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Samsung Galaxy Note 2 vs Samsung Galaxy Note – Worth the Upgrade?

Note 2 – Ice Cream Sandwich, Jelly Bean update planned
Note – Android Gingerbread, upgradeable to ICS

Like the first Note before it, the Note 2 will reportedly launch with an outdated version of the Android OS. The Note started off with Gingerbread, and has finally lumbered up to Ice Cream Sandwich, the Note 2 will start off with Ice Cream Sandwich before – at some point – climbing up to version 4.1 Jelly Bean.

It seems a shame that the Note 2 won’t start off with Jelly Bean, though, as its extra hardware acceleration would work a treat with the device’s rock-solid innards. Recently rumours have pointed towards a Q4 release for a Jelly Bean update to the original Note, and there’s no way Samsung would leave the Note 2 with an older version of Android than its predecessor. So, you can expect an update fairly soon after release.

Note 2 – 16/32GB, microSD
Note – 16/32GB, microSD slot

As arch smartphone rival HTC starts to leave microSD support out of its top smartphones, Samsung has resisted the urge to “go Apple”. The Samsung Galaxy S3 has a microSD slot, the Note had a microSD slot and the Note 2 will in all likelihood have one too.

Storage size is unlikely to change. 16GB and 32GB versions of the Note are available in the UK, and the vast majority sold are the 16GB model. With a microSD slot to hand, the lower-capacity version generally makes much more financial sense anyway. 16GB memory cards can be bought for around £10, and you can bet the 32GB Note 2 will cost more than £10 extra over the 16GB edition.

Note 2
– HSPA (LTE in US), Wi-Fi, GPS, Bluetooth, NFC, MHL via adapter
Note – HSPA (LTE in US), Wi-Fi, GPS, Bluetooth, No NFC in UK, MHL via adapter

Like any mid or top-range Android device these days, the Galaxy Note already ticks most connectivity boxes. Fast mobile internet, Wi-Fi support and Bluetooth – particularly useful for wireless headphones – are already in.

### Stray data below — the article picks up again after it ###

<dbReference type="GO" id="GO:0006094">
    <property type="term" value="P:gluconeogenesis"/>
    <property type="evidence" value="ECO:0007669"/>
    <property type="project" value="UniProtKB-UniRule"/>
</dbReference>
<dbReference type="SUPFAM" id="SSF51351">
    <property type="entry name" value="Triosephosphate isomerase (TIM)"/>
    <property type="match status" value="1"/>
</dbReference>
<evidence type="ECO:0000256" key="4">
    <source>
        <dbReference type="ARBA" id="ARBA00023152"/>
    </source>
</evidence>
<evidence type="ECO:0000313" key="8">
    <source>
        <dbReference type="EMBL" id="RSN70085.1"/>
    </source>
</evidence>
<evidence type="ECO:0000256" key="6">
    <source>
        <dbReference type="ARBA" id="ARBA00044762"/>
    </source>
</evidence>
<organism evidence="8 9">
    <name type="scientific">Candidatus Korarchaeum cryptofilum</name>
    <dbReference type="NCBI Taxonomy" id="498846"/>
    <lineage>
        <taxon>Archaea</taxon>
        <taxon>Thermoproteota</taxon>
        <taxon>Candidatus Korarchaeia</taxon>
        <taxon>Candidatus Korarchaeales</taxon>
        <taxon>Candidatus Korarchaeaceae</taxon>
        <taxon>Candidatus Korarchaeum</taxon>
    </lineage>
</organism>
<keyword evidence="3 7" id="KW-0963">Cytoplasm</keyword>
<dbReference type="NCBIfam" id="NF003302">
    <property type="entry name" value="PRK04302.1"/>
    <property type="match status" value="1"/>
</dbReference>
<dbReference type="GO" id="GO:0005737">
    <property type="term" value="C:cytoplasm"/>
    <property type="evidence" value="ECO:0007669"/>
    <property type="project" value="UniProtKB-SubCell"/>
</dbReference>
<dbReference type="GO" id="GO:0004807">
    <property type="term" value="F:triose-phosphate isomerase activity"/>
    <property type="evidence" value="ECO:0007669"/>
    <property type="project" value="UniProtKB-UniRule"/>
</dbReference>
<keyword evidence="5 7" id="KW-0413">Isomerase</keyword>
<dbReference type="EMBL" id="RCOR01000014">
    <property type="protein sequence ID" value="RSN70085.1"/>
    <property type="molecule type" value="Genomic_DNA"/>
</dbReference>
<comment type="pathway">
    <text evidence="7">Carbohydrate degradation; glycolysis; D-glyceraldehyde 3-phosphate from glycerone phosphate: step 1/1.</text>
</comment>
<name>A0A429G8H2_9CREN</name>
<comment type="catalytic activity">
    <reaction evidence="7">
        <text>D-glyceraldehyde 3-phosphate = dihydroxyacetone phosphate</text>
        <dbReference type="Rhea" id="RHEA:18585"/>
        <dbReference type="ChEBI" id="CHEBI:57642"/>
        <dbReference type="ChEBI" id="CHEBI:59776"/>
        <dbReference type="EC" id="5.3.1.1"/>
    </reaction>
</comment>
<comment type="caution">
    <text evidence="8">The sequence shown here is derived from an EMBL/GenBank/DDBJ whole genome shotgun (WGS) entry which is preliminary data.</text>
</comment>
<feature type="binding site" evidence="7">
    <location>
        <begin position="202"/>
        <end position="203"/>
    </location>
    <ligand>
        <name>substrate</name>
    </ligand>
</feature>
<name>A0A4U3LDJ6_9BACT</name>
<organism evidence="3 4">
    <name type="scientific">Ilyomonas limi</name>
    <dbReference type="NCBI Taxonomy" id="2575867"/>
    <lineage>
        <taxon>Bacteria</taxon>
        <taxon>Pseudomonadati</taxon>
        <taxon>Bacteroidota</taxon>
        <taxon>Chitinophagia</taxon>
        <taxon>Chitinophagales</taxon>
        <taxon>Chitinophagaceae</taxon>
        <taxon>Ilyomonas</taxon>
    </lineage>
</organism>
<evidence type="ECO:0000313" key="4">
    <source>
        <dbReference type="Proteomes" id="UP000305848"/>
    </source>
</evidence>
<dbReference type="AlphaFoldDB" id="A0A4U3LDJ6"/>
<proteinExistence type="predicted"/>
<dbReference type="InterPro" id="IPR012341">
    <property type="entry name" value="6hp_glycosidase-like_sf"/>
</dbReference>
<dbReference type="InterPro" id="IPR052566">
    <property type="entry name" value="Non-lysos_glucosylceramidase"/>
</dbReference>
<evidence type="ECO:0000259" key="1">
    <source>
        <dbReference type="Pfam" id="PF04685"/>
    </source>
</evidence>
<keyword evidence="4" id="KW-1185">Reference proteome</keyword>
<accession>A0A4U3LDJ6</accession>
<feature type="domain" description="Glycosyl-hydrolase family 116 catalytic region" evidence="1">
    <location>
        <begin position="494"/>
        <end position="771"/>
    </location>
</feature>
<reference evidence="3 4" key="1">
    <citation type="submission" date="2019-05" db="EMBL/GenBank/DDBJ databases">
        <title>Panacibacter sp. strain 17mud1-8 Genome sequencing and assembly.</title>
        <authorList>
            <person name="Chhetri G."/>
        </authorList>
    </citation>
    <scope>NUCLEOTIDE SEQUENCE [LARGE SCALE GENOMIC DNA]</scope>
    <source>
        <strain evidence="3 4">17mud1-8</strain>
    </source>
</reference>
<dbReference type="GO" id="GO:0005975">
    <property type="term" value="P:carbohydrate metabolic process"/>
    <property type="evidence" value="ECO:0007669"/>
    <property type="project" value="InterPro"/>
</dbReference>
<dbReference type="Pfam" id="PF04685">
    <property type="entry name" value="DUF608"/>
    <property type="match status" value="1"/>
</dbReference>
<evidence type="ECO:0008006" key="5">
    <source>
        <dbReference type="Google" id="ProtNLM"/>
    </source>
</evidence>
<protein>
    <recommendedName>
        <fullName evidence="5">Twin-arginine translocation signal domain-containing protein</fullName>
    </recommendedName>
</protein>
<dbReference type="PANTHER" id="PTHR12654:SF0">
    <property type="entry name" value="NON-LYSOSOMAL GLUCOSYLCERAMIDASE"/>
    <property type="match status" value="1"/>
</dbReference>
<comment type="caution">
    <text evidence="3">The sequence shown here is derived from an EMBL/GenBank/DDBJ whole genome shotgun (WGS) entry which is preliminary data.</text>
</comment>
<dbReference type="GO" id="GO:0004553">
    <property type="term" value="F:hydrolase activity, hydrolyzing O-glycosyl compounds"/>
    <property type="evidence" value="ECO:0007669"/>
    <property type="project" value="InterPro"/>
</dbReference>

However, the UK model of the current Note does not have NFC. It will be included in the next model, you can be sure. The iPhone 5 is set to be the first iPhone to have NFC and – sad as it is – this is likely to be the catalyst that makes NFC spread throughout the high street.

NFC is a wireless communications standard that can be used for mobile payments. Coffee, food, clothes, train tickets – before too long you’ll probably be able to pay for all of them with your phone.

The Note and its successor offer LTE (Long Term Evolution) in countries other than the UK, but it’s not much use to us. This is a 4G equivalent, but we don’t have any LTE networks here.

Note 2 – 13MP, LED flash, plus user-facing
Note – 8MP, LED flash, 2MP user-facing

The original Note was mighty impressive in its ability to pack-in the specs without resulting in a ridiculous asking price. We don’t know how much the Note 2 will cost yet, but it looks as though the second one will play the same game.

Just look at the rumoured megapixel count – 13 megapixels is more than the brand new Samsung Galaxy S3 offers (8MP). This is one rumour that may fizzle out though. In the last 12 months, the trend has moved away from simply upping the megapixel count in upgrades to changing aperture and sensor size. These improvements are more likely to actually result in better image quality.

That said, the original Note’s camera was very capable among its smartphone schoolmates. Expect good photos, although you can also expect to look like a bit of a plonker taking them. A 5.5in screen phone ain’t small.

Verdict – Worth the Upgrade?

The Samsung Galaxy Note 2 is set to improve on its predecessor in almost every way. More power, more screen, more megapixels and more connectivity. If it turns up with the specs we’re expecting, it’ll be a seriously impressive gadget. However, we’re not convinced that any current Note owners need to be putting up a classifieds ad for their phablet (cringe) just yet. The series will moved on, but not to the extent that the first Note will be shut into the past.

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